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While many may be reluctant to sign up to a fixed rate savings deal at the moment, with rumours of a base rate rise next month still going strong, you might want to think again, as the upcoming Moneyfacts UK Savings Trends Treasury Report shows that all fixed rate averages have increased to their highest point in almost two years.
Specifically, the average one-year and long-term ISA rates are now the highest they've been since June 2016, while the equivalent averages for non-ISA rates are the highest since May 2016. "April also marks the first time in six months that all the fixed rate averages have risen," added Charlotte Nelson, finance expert at Moneyfacts.
|One-Year Fixed Rate||1.27%||0.95%||1.22%|
|Long-Term Fixed Rate||1.78%||1.38%||1.69%|
|One-Year Fixed ISA||1.31%||0.92%||1.16%|
|Long-term Fixed ISA||1.60%||1.15%||1.52%|
|Moneyfacts Treasury Report|
Once again, it's challenger banks that have stepped up to the plate, fighting to sit at the top of the fixed savings Best Buys. And once again, the high street banks are largely missing from the action, which is why the increases are rather small compared to the movement at the top of the charts.
Unlike the mainstream banks, Charlotte found that "ISA season has encouraged building societies to join the competition, with 10 of them launching new products into the market – not to mention many more increasing their fixed rate ISAs to offer some Best Buy-worthy deals." This increased competition may stem from recent SWAP rate increases, which make it more expensive for providers to fund their mortgage books, causing them to turn to other means of securing longer-term funds.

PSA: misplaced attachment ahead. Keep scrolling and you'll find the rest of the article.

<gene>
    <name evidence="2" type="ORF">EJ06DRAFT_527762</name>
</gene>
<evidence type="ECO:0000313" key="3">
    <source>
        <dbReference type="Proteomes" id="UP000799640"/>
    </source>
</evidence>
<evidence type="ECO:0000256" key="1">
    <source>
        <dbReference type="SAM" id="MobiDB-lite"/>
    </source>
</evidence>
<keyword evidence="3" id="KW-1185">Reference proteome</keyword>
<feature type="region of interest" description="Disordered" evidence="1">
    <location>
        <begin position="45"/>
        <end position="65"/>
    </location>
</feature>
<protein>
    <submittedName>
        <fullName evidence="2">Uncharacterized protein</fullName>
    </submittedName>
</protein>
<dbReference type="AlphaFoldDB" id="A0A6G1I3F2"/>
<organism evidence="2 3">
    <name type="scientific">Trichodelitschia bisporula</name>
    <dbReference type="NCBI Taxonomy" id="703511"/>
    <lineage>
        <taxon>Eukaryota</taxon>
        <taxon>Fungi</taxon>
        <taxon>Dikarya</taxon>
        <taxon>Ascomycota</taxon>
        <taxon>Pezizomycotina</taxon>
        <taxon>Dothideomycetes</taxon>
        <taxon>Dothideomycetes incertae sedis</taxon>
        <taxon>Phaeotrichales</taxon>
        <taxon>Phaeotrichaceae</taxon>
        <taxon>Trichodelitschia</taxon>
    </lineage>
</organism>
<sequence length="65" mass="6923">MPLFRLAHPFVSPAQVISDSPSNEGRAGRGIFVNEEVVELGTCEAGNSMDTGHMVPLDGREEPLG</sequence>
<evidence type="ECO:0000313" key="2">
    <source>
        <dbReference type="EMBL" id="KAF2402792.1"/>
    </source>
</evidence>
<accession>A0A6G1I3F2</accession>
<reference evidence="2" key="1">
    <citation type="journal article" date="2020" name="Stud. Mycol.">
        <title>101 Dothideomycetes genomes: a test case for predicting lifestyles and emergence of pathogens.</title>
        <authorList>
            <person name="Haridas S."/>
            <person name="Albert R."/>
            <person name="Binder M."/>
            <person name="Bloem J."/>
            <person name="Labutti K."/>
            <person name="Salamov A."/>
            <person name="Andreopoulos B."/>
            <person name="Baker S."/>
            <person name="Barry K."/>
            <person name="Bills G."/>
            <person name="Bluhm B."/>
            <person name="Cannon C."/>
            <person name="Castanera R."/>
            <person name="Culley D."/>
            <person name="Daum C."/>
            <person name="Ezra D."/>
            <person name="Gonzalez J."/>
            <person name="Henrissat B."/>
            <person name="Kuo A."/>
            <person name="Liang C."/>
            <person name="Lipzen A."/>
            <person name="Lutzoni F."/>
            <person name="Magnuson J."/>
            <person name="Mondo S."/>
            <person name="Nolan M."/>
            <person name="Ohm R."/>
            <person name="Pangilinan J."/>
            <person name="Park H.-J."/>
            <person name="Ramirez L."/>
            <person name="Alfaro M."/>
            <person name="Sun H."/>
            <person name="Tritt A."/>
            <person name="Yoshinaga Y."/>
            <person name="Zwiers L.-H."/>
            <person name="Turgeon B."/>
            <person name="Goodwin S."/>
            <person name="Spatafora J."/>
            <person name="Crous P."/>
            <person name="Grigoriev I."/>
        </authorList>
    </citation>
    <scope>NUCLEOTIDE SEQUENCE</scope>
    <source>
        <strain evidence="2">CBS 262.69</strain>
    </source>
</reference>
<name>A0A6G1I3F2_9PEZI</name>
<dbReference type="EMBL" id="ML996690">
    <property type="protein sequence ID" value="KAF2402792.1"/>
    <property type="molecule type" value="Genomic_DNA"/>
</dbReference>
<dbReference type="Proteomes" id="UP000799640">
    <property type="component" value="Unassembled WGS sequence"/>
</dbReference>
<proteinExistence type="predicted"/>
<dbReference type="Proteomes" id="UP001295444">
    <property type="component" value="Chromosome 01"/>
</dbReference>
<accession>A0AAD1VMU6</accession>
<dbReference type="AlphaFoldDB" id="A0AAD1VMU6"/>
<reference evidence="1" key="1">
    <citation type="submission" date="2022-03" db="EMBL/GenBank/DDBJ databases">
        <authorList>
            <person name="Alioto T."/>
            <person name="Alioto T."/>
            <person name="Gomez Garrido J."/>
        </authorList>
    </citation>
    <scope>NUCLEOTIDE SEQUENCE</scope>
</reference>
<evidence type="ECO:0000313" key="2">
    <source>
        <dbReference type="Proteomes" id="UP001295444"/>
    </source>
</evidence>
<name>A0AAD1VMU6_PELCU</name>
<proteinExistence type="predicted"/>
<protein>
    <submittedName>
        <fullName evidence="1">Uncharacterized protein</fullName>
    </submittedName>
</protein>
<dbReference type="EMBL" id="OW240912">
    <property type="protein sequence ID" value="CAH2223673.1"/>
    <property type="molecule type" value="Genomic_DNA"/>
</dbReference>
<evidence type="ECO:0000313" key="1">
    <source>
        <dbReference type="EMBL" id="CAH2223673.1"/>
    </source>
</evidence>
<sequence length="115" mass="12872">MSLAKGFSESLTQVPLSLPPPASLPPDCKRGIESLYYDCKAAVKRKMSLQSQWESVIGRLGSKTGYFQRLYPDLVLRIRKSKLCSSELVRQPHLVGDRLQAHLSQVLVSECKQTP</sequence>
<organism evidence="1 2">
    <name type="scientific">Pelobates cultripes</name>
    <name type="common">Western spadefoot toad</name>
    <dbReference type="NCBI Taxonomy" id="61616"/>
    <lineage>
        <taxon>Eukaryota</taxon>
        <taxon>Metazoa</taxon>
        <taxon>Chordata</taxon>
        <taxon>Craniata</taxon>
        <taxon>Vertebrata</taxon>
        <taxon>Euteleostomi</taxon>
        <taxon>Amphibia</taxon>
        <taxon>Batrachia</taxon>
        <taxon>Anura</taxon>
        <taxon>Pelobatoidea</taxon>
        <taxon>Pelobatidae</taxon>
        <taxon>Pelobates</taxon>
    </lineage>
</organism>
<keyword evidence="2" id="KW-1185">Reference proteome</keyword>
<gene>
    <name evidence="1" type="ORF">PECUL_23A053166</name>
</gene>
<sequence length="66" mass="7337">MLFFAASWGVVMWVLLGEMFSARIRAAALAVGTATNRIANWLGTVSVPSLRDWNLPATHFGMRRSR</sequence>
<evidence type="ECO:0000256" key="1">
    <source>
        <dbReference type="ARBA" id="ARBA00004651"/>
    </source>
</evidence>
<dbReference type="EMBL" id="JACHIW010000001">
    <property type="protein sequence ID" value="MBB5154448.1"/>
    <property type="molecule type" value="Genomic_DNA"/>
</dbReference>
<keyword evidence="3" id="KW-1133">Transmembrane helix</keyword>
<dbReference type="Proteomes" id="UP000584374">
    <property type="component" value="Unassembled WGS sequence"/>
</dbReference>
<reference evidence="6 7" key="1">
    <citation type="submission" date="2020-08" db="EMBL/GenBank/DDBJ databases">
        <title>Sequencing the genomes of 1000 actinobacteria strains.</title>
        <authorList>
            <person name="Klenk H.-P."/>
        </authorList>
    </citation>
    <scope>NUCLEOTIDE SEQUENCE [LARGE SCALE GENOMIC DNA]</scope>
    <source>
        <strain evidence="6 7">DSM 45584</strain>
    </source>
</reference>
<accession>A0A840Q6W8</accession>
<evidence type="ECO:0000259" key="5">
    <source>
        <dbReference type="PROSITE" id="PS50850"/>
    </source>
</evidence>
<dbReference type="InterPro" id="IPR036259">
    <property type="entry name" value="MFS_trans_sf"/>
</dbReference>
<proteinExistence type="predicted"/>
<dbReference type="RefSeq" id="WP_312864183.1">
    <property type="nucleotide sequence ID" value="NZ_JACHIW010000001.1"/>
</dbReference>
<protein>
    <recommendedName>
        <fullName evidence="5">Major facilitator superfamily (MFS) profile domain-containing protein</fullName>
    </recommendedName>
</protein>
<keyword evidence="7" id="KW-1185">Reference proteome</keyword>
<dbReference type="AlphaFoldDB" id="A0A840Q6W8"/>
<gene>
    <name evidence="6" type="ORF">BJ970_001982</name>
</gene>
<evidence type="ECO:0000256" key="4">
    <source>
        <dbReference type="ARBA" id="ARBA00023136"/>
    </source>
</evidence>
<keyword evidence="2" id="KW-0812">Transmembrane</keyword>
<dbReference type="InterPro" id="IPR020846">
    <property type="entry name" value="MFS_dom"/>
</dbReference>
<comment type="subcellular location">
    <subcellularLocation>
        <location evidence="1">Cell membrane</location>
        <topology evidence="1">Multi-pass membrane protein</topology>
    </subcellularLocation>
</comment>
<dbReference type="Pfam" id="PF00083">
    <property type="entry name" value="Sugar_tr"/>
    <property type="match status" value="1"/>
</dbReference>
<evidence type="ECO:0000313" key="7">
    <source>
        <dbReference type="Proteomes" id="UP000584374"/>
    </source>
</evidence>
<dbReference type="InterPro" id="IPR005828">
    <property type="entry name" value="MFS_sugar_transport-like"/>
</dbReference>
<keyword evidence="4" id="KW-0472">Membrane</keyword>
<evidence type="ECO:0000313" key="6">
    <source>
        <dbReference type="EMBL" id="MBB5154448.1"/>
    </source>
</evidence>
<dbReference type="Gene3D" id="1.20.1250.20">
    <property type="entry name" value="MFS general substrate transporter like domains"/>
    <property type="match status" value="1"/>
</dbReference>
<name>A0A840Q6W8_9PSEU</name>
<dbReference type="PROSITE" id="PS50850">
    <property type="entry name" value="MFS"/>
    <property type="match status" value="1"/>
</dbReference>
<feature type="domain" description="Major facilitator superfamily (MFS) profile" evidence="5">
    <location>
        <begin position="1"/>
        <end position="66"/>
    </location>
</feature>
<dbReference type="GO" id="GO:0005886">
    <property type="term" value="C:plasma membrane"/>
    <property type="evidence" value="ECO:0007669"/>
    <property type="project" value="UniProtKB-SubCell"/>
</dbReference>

It may also be that providers are "choosing to increase fixed rates to encourage savers to fix before [the base rate rise in May], keeping the interest paid out to a minimum," said Charlotte. But whatever the reason, savers don't seem to be enticed by rising rates, as Charlotte continued: "The latest Bank of England statistics show millions of pounds flowing out of fixed rate bonds into easy access accounts, as savers opt to wait and see if the base rate will rise."
In general, an increase to base rate is good news for savings and bad news for mortgages, as both see rates go up. However, the last base rate rise didn't give savers that much to cheer about, with savings rates still nowhere near their historical highs. So, while the prospect of a base rate rise certainly gives savers hope, don't wait too long, as the increased rates currently available may not last for much longer.
As Charlotte put it: "savers have now seen first-hand that an increase to the Bank of England base rate might not necessarily mean a rate rise for all. So, savers will need to keep on top of the Best Buys to ensure they get the best deal possible."
If you're going to keep your savings in an easy access account, make sure it's a good one
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